Water at $2 a day
By Raffique Shah
October 11, 2016
The Water and Sewerage Authority (WASA) came perilously close to prompting me to gather a truckload of raw sewage and dump it on the doorsteps of the executive suites of the utility's offices.
Recently, I received a bill from WASA which warned that I owed an outstanding balance of $590.40 that was due immediately, as well as $196.80 for the current billing cycle, October-December.
What got me mad was the word "owing". I have always paid my water bills promptly, which is usually at the beginning of each quarter. I could not believe that I had not paid for three quarters. Someone at WASA is involved in a scam, I thought. But before I called the highest official I could access and put a good cussing on him, I reasoned, let me check my records.
I pay all my bills online, which is one of the conveniences that the Internet has brought that I rather like. I have used it for many years, and it works well: no queuing up at the utilities' and services' pay-windows, and no exposure to the elements or criminals.
I keep records of all my payments, which I have prioritised according to my values: water first, followed by electricity, Internet, telephone, mobile phone and last and very much least, cable television.
So I accessed my "bills paid" file even as my brain dialled up a few choice Trump-words I'd unleash on WASA, scanned it from January to current, and found there was no payment to the utility. How come? The only explanation was that WASA had failed to bill me. I'm certain of that.
I immediately proceeded to settle full payment for the year, still contemplating calling someone to complain to about not being billed. Because of their delinquency, I could have suffered the shame of having a full WASA crew, maybe led by the CEO and security chief, storming my premises to disconnect my water supply.
On reflection, it occurred to me that that will never happen when last have you seen WASA disconnect anyone for any infraction? If anything, you'd sooner see them, or their electricity counterparts, connecting some unauthorised structure, giving service and legitimacy to lawless people, more than likely on directives from politicians.
As I considered WASA, which Finance Minister Colm Imbert identified in his budget presentation as being dependent on the Government for hundreds of millions of dollars in subsidies every year, I mentally re-examined my bill—$787.20 per year, or $2.15 per day.
For that sum, I can't buy even the smallest-size bottled water which, although its label may mention "purified" or some such marketing catch-word, is more than likely WASA's tap water, which is what I normally drink. But in my modest three-bedroom, two-bathroom house, my family of three-plus can shower twice, three times daily, flush the toilets, cook, wash dishes and clothes, and waste water if we were so inclined—all for two dollars a day.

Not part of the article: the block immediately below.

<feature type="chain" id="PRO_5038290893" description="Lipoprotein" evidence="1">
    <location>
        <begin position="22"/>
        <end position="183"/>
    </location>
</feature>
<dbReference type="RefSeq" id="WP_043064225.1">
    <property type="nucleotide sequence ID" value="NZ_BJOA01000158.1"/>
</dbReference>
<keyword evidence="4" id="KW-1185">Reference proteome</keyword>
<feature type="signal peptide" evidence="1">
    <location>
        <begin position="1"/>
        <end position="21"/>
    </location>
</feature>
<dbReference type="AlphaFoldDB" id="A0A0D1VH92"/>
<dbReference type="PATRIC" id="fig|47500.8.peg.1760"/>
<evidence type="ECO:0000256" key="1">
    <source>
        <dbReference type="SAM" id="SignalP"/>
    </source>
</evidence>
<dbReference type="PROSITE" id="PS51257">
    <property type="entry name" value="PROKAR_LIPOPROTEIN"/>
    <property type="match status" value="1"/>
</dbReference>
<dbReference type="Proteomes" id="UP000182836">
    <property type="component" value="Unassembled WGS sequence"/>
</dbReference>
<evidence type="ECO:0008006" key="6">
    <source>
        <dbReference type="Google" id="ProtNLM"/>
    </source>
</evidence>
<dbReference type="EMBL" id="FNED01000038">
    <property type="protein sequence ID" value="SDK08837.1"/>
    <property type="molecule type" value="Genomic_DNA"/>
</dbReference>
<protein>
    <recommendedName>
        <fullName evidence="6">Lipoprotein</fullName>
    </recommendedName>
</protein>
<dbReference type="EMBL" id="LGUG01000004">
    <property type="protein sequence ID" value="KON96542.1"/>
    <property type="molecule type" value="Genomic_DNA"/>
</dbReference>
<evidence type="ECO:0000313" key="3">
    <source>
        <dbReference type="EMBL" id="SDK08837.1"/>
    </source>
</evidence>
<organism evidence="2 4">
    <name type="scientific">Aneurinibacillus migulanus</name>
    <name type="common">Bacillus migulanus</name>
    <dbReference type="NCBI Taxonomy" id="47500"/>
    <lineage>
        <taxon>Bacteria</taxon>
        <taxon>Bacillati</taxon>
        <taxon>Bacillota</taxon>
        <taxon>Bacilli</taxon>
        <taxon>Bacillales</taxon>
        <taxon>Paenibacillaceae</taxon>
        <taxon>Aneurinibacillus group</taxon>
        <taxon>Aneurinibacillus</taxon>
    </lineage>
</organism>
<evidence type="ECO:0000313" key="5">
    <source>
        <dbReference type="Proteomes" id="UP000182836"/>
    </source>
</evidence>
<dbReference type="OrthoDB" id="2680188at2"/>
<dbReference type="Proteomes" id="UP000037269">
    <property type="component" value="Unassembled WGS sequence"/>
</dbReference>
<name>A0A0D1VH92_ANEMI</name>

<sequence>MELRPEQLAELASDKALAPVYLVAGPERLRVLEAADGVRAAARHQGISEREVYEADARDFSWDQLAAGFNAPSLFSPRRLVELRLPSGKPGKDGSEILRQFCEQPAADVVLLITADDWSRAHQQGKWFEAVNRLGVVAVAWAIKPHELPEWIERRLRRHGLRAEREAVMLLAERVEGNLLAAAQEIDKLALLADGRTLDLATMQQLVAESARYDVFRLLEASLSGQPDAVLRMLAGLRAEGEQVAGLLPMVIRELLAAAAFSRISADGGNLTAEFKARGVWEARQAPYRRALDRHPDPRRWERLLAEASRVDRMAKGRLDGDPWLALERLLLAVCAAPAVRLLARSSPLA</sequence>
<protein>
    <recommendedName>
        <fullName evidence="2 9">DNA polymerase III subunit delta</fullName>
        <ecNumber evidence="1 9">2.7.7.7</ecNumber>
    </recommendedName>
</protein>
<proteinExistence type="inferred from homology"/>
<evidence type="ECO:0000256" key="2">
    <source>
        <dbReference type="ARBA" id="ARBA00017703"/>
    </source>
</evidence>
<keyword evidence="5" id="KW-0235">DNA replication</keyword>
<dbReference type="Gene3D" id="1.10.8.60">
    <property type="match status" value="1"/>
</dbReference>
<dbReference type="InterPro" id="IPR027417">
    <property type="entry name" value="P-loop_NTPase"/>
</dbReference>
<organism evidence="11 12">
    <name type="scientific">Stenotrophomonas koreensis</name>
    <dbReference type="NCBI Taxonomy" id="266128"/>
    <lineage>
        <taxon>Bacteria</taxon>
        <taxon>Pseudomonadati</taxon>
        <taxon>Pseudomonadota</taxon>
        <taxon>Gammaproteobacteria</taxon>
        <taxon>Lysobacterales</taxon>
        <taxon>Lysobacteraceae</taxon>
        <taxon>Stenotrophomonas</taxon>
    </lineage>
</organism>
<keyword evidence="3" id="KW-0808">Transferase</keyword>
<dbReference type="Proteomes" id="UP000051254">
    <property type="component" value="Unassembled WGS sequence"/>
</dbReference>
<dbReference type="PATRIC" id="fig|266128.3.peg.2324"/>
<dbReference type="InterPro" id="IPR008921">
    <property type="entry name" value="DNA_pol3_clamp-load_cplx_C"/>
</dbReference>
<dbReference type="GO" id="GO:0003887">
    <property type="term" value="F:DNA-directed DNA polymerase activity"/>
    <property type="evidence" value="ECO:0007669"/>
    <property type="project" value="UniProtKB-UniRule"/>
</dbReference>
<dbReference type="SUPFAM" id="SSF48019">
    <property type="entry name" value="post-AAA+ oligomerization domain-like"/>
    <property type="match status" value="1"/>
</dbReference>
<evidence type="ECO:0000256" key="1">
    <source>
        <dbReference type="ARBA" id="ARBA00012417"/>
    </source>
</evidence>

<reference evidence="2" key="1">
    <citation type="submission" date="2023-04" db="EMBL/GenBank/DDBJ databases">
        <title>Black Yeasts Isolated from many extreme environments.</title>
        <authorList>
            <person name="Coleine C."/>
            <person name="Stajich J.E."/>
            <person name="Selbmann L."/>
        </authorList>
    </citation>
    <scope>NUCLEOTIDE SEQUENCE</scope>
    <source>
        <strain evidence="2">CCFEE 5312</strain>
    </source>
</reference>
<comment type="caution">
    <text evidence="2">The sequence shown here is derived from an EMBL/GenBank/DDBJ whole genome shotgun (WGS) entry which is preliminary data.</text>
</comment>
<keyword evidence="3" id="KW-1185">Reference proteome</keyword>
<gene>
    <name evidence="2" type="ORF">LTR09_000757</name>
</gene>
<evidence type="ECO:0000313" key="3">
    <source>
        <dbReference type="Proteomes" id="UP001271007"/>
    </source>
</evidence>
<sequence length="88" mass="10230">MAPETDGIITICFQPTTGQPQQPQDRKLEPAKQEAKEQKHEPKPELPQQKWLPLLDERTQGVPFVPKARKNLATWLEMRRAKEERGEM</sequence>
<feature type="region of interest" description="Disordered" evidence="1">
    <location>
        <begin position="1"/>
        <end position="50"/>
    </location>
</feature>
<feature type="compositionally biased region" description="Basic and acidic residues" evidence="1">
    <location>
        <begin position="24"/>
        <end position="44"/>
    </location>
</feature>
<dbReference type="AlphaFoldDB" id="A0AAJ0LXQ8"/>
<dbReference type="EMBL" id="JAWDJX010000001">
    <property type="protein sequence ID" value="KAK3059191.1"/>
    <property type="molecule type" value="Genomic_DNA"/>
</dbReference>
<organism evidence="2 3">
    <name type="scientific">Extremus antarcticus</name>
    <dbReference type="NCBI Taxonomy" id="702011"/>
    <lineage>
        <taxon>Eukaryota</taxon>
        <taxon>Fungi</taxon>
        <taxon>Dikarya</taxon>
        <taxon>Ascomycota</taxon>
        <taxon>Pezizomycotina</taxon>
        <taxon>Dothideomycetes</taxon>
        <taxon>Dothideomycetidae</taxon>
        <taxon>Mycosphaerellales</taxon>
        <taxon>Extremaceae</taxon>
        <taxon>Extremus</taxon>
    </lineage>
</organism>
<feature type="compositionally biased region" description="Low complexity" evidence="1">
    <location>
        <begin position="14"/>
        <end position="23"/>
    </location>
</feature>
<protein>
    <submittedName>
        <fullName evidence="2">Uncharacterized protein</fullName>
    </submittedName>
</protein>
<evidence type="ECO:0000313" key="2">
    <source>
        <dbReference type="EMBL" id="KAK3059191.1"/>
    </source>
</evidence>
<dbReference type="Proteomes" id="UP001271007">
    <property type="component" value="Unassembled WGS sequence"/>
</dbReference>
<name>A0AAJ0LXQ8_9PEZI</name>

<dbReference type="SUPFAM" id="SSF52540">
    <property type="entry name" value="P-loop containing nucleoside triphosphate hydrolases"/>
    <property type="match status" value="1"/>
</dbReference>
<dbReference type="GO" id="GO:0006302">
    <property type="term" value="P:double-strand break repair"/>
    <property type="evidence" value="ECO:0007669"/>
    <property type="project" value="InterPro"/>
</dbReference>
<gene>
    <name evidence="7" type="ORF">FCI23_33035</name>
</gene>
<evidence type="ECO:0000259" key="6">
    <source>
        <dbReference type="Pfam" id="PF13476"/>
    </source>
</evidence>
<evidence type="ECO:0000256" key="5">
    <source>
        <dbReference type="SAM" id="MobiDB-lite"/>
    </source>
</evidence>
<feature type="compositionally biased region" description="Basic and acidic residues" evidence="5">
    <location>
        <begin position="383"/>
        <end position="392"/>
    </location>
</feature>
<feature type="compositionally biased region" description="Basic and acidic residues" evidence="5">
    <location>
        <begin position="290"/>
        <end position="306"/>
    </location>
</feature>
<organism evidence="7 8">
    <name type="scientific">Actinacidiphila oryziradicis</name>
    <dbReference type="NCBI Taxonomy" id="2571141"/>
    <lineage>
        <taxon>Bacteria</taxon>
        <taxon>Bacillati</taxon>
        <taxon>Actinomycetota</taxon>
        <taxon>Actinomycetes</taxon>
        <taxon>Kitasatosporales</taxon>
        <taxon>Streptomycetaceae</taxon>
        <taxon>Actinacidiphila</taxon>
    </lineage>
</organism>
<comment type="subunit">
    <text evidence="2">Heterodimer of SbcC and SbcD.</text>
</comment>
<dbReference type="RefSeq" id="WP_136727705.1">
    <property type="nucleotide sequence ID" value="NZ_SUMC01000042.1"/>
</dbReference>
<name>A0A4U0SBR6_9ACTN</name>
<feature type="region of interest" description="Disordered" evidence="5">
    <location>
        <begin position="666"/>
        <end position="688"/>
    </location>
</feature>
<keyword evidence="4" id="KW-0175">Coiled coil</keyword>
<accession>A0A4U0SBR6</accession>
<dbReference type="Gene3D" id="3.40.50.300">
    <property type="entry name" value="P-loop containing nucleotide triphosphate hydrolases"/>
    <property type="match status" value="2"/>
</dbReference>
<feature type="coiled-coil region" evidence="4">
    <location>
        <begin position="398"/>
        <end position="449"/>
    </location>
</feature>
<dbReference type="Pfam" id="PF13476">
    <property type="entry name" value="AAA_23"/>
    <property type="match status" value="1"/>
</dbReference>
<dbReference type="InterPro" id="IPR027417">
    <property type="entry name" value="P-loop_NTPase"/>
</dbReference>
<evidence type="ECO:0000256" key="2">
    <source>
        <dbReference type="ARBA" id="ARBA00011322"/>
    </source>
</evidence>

Something is radically wrong in this arithmetic the companies that "purify", bottle and sell WASA water make tens, maybe hundreds of millions of dollars in profits annually, but WASA loses big time, requiring huge subsidies to keep its head above water, quite literally.
It gets worse, though. I know of houses and households way more expansive than mine that are billed lower than mine. I know, too, of squatters' settlements where the few who have WASA connections sell water to their neighbours at exorbitant rates. I also know of people who have businesses that consume huge volumes of water, but who pay next to nothing. And I'm sure, given the general slackness at the utility, thousands of unregistered customers pay nothing.
At its current peppercorn rates, ranging from $275 per year for low-end residences to $474 per month for commercial and industrial properties, if WASA ensures billings and collections from all consumers, the utility might break even, or possibly make a profit. Better still, the Regulated Industries Commission, which is the agency empowered to grant utilities like WASA and T&TEC increased rates, should seriously consider increasing water rates for residential, commercial and industrial properties that are valued at, say, more than $750,000. In other words, continue to protect the poor (but lock them up if they waste water!), but let those who can afford it pay more realistic rates for potable water.
The $2-a-day rate I quoted in my case is less than the price of one cigarette, a sip of beer, a shot of alcohol, a Play Whe mark or Lotto ticket, a hops bread…need I continue?
Except for consumers who receive an irregular or no supply of water from WASA, who can, in conscience, resist a 50 per cent increase in rates, or even 100 per cent?
Show me the objector and I'll show you a scoundrel posing as a patriot.
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